Our saint studied law at the University of Edinburgh then entered the Royal Army, achieving the rank of Lieutenant before becoming injured in the line of duty and returning to civilian life.  Next he studied at St. Peter’s College, Cambridge.  Then, in 1856, he took Holy Orders in The Church of England.  He served a series of congregations (none of which I desire to list here) before becoming the Bishop of Lichfield (1878-1891) then the Archbishop of York (1891-1908).  As the Archbishop of York Maclagan was obligated to enforce Archbishop of Canterbury Frederick Temple’s 1899 decision restricting certain ritualistic practices, such as the use of incense.  Our saint, a High Churchman, disagreed with that ruling.

Maclagan’s greatest legacy might consist of his hymns.

KENNETH RANDOLPH TAYLOR

JUNE 12, 2013 COMMON ERA

THE FEAST OF EDWIN PAXTON HOOD, ENGLISH CONGREGATIONALIST MINISTER, CONGREGATIONALIST, AND HYMN WRITER

THE FEAST OF EMMEGAHBOWH, EPISCOPAL PRIEST

THE FEAST OF SAINT FREDERICK OF UTRECHT, ROMAN CATHOLIC BISHOP AND MARTYR; AND SAINT ODULT OF UTRECHT, ROMAN CATHOLIC MISSIONARY PRIEST

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Dear God of beauty,

you have granted literary ability and spiritual sensitivity to

William Dalrymple Maclagan and others, who have composed hymn texts.

May we, as you guide us,

find worthy hymn texts to be icons,

through which we see you.

In the Name of God:  Father, Son, and Holy Spirit.  Amen.

Sirach/Ecclesiasticus 44:1-3a, 5-15

Psalm 147

Revelation 5:11-14

Luke 2:8-20

KENNETH RANDOLPH TAYLOR

APRIL 20, 2013 COMMON ERA

THE FEAST OF SAINTS AMATOR OF AUXERRE AND GERMANUS OF AUXERRE, ROMAN CATHOLIC BISHOPS; SAINT MAMERTINUS OF AUXERRE, ROMAN CATHOLIC ABBOT; AND SAINT MARCIAN OF AUXERRE, ROMAN CATHOLIC MONK

THE FEAST OF JOHANNES BUGENHAGEN, GERMAN LUTHERAN PASTOR

THE FEAST OF SAINT MARCELLINUS OF EMBRUN, ROMAN CATHOLIC BISHOP

THE FEAST OF OLAVUS AND LAURENTIUS PETRI, RENEWERS OF THE CHURCH

Feast of St. Emily de Rodat (September 19)   1 comment

Above:  Villefranche

Image Source = Library of Congress

SAINT EMILY DE RODAT (SEPTEMBER 6, 1787-SEPTEMBER 19, 1852)

Foundress of the Congregation of the Holy Family of Villefranche

Marie Guillemette Emilie de Rodat (1787-1852) was born at Rodez, France.  Yet her grandmother, who lived near Villefrance-de-Rouerge, raised the saint, who began to teach at age eighteen.  Teaching was the saint’s vocation.  More specifically, her vocation was to teach poor children, although the saint did not discern that fact immediately.  She had passed through several orders–the Ladies of Nevers, the Picpus Sisters, and the Sisters of Mercy–before discerning her vocation and how to fulfill it.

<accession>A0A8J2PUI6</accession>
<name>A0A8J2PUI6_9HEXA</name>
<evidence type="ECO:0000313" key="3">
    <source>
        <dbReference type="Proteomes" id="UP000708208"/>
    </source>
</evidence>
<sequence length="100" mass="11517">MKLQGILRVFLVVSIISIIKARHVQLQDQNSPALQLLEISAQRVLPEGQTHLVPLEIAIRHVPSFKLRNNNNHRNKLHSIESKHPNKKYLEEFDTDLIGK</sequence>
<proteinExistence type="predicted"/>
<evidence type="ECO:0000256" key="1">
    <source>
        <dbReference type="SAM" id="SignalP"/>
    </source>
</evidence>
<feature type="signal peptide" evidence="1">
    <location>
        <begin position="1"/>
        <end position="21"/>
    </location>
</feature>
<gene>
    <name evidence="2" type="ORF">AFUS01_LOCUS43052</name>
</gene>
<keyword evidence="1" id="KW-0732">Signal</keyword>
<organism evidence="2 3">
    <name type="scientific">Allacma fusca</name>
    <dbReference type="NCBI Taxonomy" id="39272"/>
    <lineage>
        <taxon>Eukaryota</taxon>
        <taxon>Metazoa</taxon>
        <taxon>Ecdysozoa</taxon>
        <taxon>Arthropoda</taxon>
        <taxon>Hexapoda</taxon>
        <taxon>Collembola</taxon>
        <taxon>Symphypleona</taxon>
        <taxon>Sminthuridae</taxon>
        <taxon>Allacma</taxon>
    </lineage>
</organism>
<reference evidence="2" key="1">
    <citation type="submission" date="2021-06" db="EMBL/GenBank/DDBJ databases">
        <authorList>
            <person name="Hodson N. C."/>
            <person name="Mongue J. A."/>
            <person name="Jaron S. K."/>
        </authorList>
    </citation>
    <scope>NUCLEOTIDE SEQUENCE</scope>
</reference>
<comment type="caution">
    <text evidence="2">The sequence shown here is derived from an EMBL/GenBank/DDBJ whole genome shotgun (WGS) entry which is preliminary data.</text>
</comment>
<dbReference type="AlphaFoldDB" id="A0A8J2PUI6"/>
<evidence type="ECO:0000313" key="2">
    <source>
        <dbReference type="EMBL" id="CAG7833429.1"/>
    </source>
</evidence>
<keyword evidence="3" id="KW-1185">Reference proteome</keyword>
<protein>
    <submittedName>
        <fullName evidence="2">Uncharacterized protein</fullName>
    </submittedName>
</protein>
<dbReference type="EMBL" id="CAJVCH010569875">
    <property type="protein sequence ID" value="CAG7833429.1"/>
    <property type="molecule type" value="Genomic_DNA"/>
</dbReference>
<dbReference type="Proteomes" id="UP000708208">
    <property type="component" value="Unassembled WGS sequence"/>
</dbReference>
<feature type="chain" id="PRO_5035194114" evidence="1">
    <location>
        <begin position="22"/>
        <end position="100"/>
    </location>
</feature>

So it came to pass that, in 1815, St. Emily founded the Congregation of the Holy Family of Villefranche, an order devoted originally to teaching poor children.  She spent most of the rest of her life fending off bad health while leading the nascent order.  In so doing she added the following to the order’s mission:

  • providing health care to poor children,
  • providing health care to the poor in general,
  • caring for the elderly,
  • visiting prisoners,
  • helping orphans, and
  • reforming prostitutes.

She also founded cloistered convents and grew the number of foundations from one to thirty-eight.

St. Emily, venerated, 1901, beatified in 1940, and canonized in 1950, is the patron of poor children.

Although each of us bears the image of God, some of us need more help than do others in living as much as possible into the vocation to which that image leads us.  The saint’s grandmother helped her; the saint aided others.  Blessings, gifts, and talents come packaged with responsibilities toward other people.  To whom much is given, much is required.  Fulfilling these requirements and responsibilities is something each of us can do only via the combination of our efforts, God’s direct help, and God’s indirect aid via other humans.  The saint did much that was positive, but she needed help to do it.  So may you, O reader, be a helper to those to whom God will send you.  And may you receive such help from those God sends to you.

KENNETH RANDOLPH TAYLOR

AUGUST 5, 2012 COMMON ERA

THE TENTH SUNDAY AFTER PENTECOST–PROPER 13, YEAR B

THE FEAST OF COLBERT S. CARTWRIGHT, DISCIPLES OF CHRIST MINISTER AND WITNESS FOR CIVIL RIGHTS

THE FEAST OF SAINT OSWALD OF NORTHUMBRIA, KING

THE FEAST OF PAUL VI, BISHOP OF ROME

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O God, your Son came among us to serve and not to be served, and to give his life for the life of the world.